Meanwhile, the former leader of the UK Independence Party, Nigel Farage, offered his condolences to Le Pen, saying she could win France’s next election in 2022.
Farage, who led the effort to take Britain out of the European Union, tweeted that Macron “offers 5 more years of failure, power to the EU and open borders.”
Although he no longer heads UKIP, Farage remains a figurehead for nationalist parties in Europe.
“Happy that the French chose a European future,” European Commission President Jean-Claude Juncker wrote on Twitter.
— Jean-Claude Juncker (@JunckerEU) May 7, 2017
EU Council President Donald Tusk also offered his congratulations, saying the French had chosen “liberty, equality and fraternity” and “said no to the tyranny of fake news.”
Congratulations @EmmanuelMacron. Congratulations to French people for choosing Liberty, Equality and Fraternity over tyranny of fake news.
— Charles Michel (@eucopresident) May 7, 2017
“Congratulations to @EmmanuelMacron, new president of #France. Let us work in France and Spain for a stable, prosperous and more integrated Europe,” Prime Minister Mariano Rajoy said in a tweet.
— Mariano Rajoy Brey (@marianorajoy) May 7, 2017
“Congratulations @Emmanuel Macron! We can achieve more together than on our own. Looking forward to our cooperation,” Prime Minister Lars Lokke Rasmussen tweeted.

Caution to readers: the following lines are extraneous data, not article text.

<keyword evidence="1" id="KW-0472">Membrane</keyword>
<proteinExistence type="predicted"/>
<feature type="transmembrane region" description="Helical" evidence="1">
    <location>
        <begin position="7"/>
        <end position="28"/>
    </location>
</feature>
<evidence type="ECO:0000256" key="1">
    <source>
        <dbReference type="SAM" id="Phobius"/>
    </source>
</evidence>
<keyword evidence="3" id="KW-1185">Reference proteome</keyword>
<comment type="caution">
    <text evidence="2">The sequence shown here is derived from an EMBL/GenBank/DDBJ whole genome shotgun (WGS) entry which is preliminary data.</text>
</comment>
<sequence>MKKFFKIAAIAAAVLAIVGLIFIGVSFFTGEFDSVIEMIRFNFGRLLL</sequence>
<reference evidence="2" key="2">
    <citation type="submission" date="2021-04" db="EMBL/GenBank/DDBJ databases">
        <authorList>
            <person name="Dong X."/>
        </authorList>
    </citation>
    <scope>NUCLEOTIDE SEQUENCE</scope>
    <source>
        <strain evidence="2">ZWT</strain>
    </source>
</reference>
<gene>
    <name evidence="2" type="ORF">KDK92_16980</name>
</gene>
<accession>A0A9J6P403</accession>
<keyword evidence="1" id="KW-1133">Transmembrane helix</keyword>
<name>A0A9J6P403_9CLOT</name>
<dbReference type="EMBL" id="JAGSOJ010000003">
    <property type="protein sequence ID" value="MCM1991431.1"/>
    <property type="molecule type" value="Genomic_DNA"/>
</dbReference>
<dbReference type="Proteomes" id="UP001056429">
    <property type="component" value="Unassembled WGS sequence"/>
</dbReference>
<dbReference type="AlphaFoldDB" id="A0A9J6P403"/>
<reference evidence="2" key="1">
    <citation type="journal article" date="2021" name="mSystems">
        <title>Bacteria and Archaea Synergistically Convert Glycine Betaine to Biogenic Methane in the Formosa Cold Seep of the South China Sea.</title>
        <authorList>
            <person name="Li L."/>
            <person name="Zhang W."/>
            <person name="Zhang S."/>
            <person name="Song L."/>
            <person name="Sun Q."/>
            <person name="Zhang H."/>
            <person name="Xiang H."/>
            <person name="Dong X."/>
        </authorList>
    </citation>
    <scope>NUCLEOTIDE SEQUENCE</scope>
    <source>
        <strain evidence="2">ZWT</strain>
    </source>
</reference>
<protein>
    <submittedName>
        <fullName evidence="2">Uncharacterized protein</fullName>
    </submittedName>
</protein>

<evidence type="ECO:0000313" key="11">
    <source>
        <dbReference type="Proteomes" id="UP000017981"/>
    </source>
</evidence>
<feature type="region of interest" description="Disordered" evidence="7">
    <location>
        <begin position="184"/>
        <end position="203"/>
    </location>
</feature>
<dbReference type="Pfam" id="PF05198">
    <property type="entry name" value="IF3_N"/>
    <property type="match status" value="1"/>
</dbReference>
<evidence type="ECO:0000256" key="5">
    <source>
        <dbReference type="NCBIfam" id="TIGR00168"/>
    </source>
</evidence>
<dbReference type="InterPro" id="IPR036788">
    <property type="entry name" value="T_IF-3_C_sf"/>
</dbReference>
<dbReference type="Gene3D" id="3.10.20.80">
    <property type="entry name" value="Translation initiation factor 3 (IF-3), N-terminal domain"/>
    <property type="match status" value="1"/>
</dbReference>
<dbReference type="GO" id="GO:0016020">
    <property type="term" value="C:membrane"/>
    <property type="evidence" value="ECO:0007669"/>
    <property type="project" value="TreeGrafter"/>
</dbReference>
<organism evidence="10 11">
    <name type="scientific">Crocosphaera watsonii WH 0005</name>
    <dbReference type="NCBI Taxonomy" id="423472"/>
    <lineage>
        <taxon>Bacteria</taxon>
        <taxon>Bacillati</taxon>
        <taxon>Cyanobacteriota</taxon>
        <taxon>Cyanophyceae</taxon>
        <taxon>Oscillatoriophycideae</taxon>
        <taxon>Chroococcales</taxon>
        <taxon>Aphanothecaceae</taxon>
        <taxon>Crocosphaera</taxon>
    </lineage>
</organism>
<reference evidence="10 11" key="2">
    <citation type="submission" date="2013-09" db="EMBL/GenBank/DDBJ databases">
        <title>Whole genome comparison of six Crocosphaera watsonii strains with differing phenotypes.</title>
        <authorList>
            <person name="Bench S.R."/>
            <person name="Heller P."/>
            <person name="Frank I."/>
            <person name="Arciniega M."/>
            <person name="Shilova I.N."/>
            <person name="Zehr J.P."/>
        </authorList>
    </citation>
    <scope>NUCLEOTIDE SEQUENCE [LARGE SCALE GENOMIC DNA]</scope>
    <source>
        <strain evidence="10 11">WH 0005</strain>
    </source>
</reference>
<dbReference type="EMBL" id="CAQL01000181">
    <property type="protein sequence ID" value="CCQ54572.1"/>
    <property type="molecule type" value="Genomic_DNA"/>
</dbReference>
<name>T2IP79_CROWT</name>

— Lars Løkke Rasmussen (@larsloekke) May 7, 2017
“This is a victory for the French people and for European cooperation. New opportunities will now open up for the proactive agenda needed to strengthen the EU, including more jobs and fair working conditions, a stronger climate policy and a functioning asylum system in which everyone takes responsibility,” said Prime Minister Stefan Lofven.
Belgium’s prime minister welcomed the election of Macron as French president and invited him to join in the effort to reinvigorate the European Union.
Charles Michel has been a staunch backer of Macron in the elections and said in a twitter message “Bravo” when he learned of the clear-cut victory over extreme-right candidate Marine Le Pen.
Michel called on Macron to “let us work together to give Europe new momentum.”
— Charles Michel (@CharlesMichel) May 7, 2017
“I congratulate @EmmanuelMacron on his victory in the French presidential election. Brazil and France will continue to work together for democracy, human rights, development, integration and peace,” tweeted President Michel Temer.
Palestinian Authority President Mahmoud Abbas congratulated the new leader and called on him “to work for peace in the region.”
In The Netherlands, Dutch far-right leader Geert Wilders commiserated with Marine Le Pen, saying in a tweet: “Well done anyway @MLP_officiel millions of patriots voted for you! You will win next time – and so will I!”
In Austria, Heinz-Christian Strache, head of the far-right Freedom Party, said Le Pen deserves “respect… She is from now on the strongest opposition force against Macron.”
Macron “strategically positioned himself a year and a half ago as pseudo-independent,” Strache said on Facebook.